Death and disability are almost always a surprise. And there are real benefits to taking care of succession planning and taking care of it now. There will be clear continuity for customers and vendors; the new leader will have time to learn from the old leader; the old leader can be confident that the business he has built will continue to be run successfully, that he will have a comfortable retirement, and that his family will be provided for; and everyone will have time to adjust to the change in leadership.
For many business owners, an internal succession plan is the best approach. A tried-and-true method of handling such a plan is with a buy-sell arrangement between principals of the firm.
Since more and more companies are being organized as limited liability companies, it makes sense to consider the issues within the framework of an LLC. The operating agreement is the basic organizational document for the LLC. It’s the best place to provide for a buy-sell arrangement.
The agreement can provide for the sale of an owner’s interest in the LLC upon his death or disability. The sale can be supported by “key person” life and disability insurance.
Probably, the easiest way to explain is by giving an example.
George and Martha are co-owners of WashCo, LLC. George takes out a life insurance policy on Martha; Martha does the same for George. Now, if George happens to die, Martha collects on the insurance policy on his life and uses the proceeds to purchase George’s share of the business.
The real nice thing about this arrangement is that George’s basis in the business is stepped up to fair market value when he dies. Martha gets this stepped up basis.
This can also be done with partners and key employees. And anytime in the life of the organization. It is, though, far easier to do at the onset.
There are plenty of other options for co-owner buy-outs. One of these is the bullet buy-sell, sometimes known as the boomerang or Russian Roulette.
In Russian Roulette, one of the co-owners will offer to buy the interest of another owner. That owner may accept the offer or turn it around and acquire the interest of the offering owner upon the same terms and conditions as the original owner. Another variant of this is with puts instead of calls.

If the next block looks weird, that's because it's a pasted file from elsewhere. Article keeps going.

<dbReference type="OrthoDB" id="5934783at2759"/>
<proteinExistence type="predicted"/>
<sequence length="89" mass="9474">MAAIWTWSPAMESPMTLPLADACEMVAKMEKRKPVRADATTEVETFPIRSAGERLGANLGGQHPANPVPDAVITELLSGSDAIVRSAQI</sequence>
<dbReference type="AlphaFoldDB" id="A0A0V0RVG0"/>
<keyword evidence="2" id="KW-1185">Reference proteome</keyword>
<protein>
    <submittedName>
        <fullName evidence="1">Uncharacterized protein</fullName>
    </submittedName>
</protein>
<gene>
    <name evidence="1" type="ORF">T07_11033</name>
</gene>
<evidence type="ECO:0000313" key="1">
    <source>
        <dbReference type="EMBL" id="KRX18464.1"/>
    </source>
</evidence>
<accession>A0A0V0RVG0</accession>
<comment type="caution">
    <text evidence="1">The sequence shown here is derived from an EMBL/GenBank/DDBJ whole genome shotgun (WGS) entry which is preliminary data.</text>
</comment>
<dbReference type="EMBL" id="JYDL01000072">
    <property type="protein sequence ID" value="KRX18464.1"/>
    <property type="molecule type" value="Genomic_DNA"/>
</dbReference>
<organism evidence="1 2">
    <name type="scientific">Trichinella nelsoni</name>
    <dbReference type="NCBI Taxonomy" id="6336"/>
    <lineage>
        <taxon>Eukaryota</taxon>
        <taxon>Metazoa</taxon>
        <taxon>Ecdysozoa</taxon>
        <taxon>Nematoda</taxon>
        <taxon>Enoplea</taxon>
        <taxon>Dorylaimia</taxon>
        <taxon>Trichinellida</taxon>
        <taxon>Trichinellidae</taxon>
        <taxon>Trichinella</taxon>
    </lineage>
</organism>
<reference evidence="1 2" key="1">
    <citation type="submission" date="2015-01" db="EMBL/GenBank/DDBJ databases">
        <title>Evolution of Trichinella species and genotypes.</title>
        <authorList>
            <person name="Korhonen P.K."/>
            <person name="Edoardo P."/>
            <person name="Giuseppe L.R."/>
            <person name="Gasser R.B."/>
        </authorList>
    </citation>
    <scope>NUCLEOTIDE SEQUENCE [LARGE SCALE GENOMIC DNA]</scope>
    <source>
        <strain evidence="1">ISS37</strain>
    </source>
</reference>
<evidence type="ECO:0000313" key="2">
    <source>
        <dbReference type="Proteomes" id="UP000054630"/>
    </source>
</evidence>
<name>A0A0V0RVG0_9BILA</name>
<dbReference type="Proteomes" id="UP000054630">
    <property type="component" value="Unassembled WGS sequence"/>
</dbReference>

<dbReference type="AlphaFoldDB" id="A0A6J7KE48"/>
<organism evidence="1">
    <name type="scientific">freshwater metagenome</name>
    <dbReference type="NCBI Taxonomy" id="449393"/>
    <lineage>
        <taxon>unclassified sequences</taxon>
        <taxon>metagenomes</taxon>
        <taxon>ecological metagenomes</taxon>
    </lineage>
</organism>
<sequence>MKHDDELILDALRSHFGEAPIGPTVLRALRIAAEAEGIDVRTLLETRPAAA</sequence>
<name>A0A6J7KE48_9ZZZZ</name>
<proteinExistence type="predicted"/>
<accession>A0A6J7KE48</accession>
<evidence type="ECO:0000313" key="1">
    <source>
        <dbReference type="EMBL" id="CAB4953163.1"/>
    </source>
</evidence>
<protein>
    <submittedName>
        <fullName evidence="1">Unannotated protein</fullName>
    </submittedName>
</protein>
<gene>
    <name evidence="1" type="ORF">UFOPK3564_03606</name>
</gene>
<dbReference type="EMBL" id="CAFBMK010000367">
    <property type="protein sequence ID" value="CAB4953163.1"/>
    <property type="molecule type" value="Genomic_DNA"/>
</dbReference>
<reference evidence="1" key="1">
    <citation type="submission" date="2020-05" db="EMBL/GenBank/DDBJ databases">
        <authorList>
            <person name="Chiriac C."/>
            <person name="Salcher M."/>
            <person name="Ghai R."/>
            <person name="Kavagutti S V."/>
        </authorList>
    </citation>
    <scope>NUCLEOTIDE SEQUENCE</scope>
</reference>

Mergers and Acquisitions
Another significant option for a mature advisory firm is to merge with, or acquire, another firm.
The key, of course, is finding the right merger or acquisition partner. Probably, the best choices for merger partners are local competitors or companies in similar businesses in different regions. This is not to say that a partner in a different business is necessarily bad. However, such a partner may not be able to successful function in all areas of the combined business. Mergers and acquisitions tend to take longer and cost more than internal succession plans.
Depending on how the merger is structured, the merger or acquisition may, or may not, need regulatory approval.
Another option is to bring in an outsider and train him or her to take over. This may be the best approach if there aren’t any internal successors and a merger or acquisition candidate can’t be found.
Of course, there is a risk that this person will learn the business and then just leave.
That’s why I generally recommend that new personnel—whether brought on as employees, consultants or equity holders—sign nondisclosure and nonsolicitation agreements. These agreements are far from full-proof, but they certainly make it much more difficult for a person to leave a business with the fruits of its owner’s labor.
Entrepreneurs and other business owners owe a duty to themselves and their families, their employees and customers to ensure that the success of their businesses continues after their retirement or death. Succession planning should be considered at the earliest opportunity.
“If you don’t know where you are going, you’ll end up someplace else.” Yogi Berra
— Alan N. Walter